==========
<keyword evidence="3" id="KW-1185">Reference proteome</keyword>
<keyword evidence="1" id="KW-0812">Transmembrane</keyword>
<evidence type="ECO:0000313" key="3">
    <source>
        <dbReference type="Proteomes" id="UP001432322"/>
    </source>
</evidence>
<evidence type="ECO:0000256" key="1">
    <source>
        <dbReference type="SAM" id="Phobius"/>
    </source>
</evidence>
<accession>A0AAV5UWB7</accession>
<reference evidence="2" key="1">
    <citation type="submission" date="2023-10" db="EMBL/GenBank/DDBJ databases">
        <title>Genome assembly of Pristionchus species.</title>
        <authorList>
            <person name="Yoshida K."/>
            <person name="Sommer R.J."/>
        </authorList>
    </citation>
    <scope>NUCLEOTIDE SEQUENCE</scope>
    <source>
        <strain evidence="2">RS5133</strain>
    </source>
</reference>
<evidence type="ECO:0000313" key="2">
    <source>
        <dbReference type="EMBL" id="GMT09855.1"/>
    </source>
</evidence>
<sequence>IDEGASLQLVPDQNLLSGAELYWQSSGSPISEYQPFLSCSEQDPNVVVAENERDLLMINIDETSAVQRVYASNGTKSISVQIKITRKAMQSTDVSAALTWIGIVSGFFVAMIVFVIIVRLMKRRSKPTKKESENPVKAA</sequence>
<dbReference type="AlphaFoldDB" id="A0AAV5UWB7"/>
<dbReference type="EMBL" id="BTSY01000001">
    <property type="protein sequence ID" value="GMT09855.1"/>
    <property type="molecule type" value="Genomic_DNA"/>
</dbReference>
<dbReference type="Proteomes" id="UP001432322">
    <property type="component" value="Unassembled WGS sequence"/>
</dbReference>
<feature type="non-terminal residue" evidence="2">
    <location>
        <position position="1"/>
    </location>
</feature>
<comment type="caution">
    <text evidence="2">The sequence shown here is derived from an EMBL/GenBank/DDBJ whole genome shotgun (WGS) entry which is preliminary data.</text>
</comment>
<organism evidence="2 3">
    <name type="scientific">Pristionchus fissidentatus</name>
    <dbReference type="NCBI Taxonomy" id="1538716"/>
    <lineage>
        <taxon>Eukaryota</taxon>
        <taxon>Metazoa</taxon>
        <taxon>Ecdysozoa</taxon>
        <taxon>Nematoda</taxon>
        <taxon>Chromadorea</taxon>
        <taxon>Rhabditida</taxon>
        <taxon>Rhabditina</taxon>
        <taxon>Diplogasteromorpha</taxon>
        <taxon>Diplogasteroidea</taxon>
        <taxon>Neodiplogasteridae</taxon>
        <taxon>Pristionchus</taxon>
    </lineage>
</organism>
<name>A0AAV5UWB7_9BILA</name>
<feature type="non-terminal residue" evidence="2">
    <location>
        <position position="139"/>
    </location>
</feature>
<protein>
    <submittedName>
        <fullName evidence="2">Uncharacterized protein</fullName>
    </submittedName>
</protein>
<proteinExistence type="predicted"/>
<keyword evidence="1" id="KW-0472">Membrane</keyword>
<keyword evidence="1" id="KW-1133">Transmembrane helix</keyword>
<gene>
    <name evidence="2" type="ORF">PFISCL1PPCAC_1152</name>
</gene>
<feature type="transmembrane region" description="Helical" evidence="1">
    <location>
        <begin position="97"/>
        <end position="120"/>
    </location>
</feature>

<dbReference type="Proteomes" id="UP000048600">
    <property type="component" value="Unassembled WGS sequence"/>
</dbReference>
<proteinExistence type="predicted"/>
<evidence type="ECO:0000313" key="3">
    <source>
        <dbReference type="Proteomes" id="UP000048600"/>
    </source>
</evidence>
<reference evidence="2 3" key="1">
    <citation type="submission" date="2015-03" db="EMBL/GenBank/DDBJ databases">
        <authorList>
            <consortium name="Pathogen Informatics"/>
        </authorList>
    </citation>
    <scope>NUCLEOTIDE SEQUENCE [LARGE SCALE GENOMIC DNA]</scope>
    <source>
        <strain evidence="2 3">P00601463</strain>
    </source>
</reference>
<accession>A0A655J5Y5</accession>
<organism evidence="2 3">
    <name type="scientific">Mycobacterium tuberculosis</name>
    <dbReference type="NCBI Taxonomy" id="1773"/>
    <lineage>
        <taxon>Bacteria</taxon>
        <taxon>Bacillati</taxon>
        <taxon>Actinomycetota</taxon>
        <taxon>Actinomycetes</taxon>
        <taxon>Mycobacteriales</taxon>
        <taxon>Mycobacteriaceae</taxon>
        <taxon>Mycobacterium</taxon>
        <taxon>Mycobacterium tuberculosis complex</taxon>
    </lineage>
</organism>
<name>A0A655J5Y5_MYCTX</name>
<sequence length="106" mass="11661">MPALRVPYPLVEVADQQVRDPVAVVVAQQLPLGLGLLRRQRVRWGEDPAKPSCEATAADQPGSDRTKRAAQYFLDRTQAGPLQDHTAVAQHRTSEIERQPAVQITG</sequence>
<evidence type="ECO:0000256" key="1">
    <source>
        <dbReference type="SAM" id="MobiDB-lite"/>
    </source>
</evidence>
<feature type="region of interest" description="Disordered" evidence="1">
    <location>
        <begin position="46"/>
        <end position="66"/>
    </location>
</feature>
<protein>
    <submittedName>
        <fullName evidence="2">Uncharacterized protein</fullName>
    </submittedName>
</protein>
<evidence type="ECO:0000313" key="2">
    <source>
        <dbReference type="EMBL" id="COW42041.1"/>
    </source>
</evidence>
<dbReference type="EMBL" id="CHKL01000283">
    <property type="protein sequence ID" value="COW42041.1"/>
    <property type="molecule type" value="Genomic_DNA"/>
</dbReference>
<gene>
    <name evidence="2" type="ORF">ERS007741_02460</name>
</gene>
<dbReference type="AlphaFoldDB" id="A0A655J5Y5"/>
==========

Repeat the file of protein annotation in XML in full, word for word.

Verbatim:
<keyword evidence="3" id="KW-1185">Reference proteome</keyword>
<keyword evidence="1" id="KW-0812">Transmembrane</keyword>
<evidence type="ECO:0000313" key="3">
    <source>
        <dbReference type="Proteomes" id="UP001432322"/>
    </source>
</evidence>
<evidence type="ECO:0000256" key="1">
    <source>
        <dbReference type="SAM" id="Phobius"/>
    </source>
</evidence>
<accession>A0AAV5UWB7</accession>
<reference evidence="2" key="1">
    <citation type="submission" date="2023-10" db="EMBL/GenBank/DDBJ databases">
        <title>Genome assembly of Pristionchus species.</title>
        <authorList>
            <person name="Yoshida K."/>
            <person name="Sommer R.J."/>
        </authorList>
    </citation>
    <scope>NUCLEOTIDE SEQUENCE</scope>
    <source>
        <strain evidence="2">RS5133</strain>
    </source>
</reference>
<evidence type="ECO:0000313" key="2">
    <source>
        <dbReference type="EMBL" id="GMT09855.1"/>
    </source>
</evidence>
<sequence>IDEGASLQLVPDQNLLSGAELYWQSSGSPISEYQPFLSCSEQDPNVVVAENERDLLMINIDETSAVQRVYASNGTKSISVQIKITRKAMQSTDVSAALTWIGIVSGFFVAMIVFVIIVRLMKRRSKPTKKESENPVKAA</sequence>
<dbReference type="AlphaFoldDB" id="A0AAV5UWB7"/>
<dbReference type="EMBL" id="BTSY01000001">
    <property type="protein sequence ID" value="GMT09855.1"/>
    <property type="molecule type" value="Genomic_DNA"/>
</dbReference>
<dbReference type="Proteomes" id="UP001432322">
    <property type="component" value="Unassembled WGS sequence"/>
</dbReference>
<feature type="non-terminal residue" evidence="2">
    <location>
        <position position="1"/>
    </location>
</feature>
<comment type="caution">
    <text evidence="2">The sequence shown here is derived from an EMBL/GenBank/DDBJ whole genome shotgun (WGS) entry which is preliminary data.</text>
</comment>
<organism evidence="2 3">
    <name type="scientific">Pristionchus fissidentatus</name>
    <dbReference type="NCBI Taxonomy" id="1538716"/>
    <lineage>
        <taxon>Eukaryota</taxon>
        <taxon>Metazoa</taxon>
        <taxon>Ecdysozoa</taxon>
        <taxon>Nematoda</taxon>
        <taxon>Chromadorea</taxon>
        <taxon>Rhabditida</taxon>
        <taxon>Rhabditina</taxon>
        <taxon>Diplogasteromorpha</taxon>
        <taxon>Diplogasteroidea</taxon>
        <taxon>Neodiplogasteridae</taxon>
        <taxon>Pristionchus</taxon>
    </lineage>
</organism>
<name>A0AAV5UWB7_9BILA</name>
<feature type="non-terminal residue" evidence="2">
    <location>
        <position position="139"/>
    </location>
</feature>
<protein>
    <submittedName>
        <fullName evidence="2">Uncharacterized protein</fullName>
    </submittedName>
</protein>
<proteinExistence type="predicted"/>
<keyword evidence="1" id="KW-0472">Membrane</keyword>
<keyword evidence="1" id="KW-1133">Transmembrane helix</keyword>
<gene>
    <name evidence="2" type="ORF">PFISCL1PPCAC_1152</name>
</gene>
<feature type="transmembrane region" description="Helical" evidence="1">
    <location>
        <begin position="97"/>
        <end position="120"/>
    </location>
</feature>

<dbReference type="Proteomes" id="UP000048600">
    <property type="component" value="Unassembled WGS sequence"/>
</dbReference>
<proteinExistence type="predicted"/>
<evidence type="ECO:0000313" key="3">
    <source>
        <dbReference type="Proteomes" id="UP000048600"/>
    </source>
</evidence>
<reference evidence="2 3" key="1">
    <citation type="submission" date="2015-03" db="EMBL/GenBank/DDBJ databases">
        <authorList>
            <consortium name="Pathogen Informatics"/>
        </authorList>
    </citation>
    <scope>NUCLEOTIDE SEQUENCE [LARGE SCALE GENOMIC DNA]</scope>
    <source>
        <strain evidence="2 3">P00601463</strain>
    </source>
</reference>
<accession>A0A655J5Y5</accession>
<organism evidence="2 3">
    <name type="scientific">Mycobacterium tuberculosis</name>
    <dbReference type="NCBI Taxonomy" id="1773"/>
    <lineage>
        <taxon>Bacteria</taxon>
        <taxon>Bacillati</taxon>
        <taxon>Actinomycetota</taxon>
        <taxon>Actinomycetes</taxon>
        <taxon>Mycobacteriales</taxon>
        <taxon>Mycobacteriaceae</taxon>
        <taxon>Mycobacterium</taxon>
        <taxon>Mycobacterium tuberculosis complex</taxon>
    </lineage>
</organism>
<name>A0A655J5Y5_MYCTX</name>
<sequence length="106" mass="11661">MPALRVPYPLVEVADQQVRDPVAVVVAQQLPLGLGLLRRQRVRWGEDPAKPSCEATAADQPGSDRTKRAAQYFLDRTQAGPLQDHTAVAQHRTSEIERQPAVQITG</sequence>
<evidence type="ECO:0000256" key="1">
    <source>
        <dbReference type="SAM" id="MobiDB-lite"/>
    </source>
</evidence>
<feature type="region of interest" description="Disordered" evidence="1">
    <location>
        <begin position="46"/>
        <end position="66"/>
    </location>
</feature>
<protein>
    <submittedName>
        <fullName evidence="2">Uncharacterized protein</fullName>
    </submittedName>
</protein>
<evidence type="ECO:0000313" key="2">
    <source>
        <dbReference type="EMBL" id="COW42041.1"/>
    </source>
</evidence>
<dbReference type="EMBL" id="CHKL01000283">
    <property type="protein sequence ID" value="COW42041.1"/>
    <property type="molecule type" value="Genomic_DNA"/>
</dbReference>
<gene>
    <name evidence="2" type="ORF">ERS007741_02460</name>
</gene>
<dbReference type="AlphaFoldDB" id="A0A655J5Y5"/>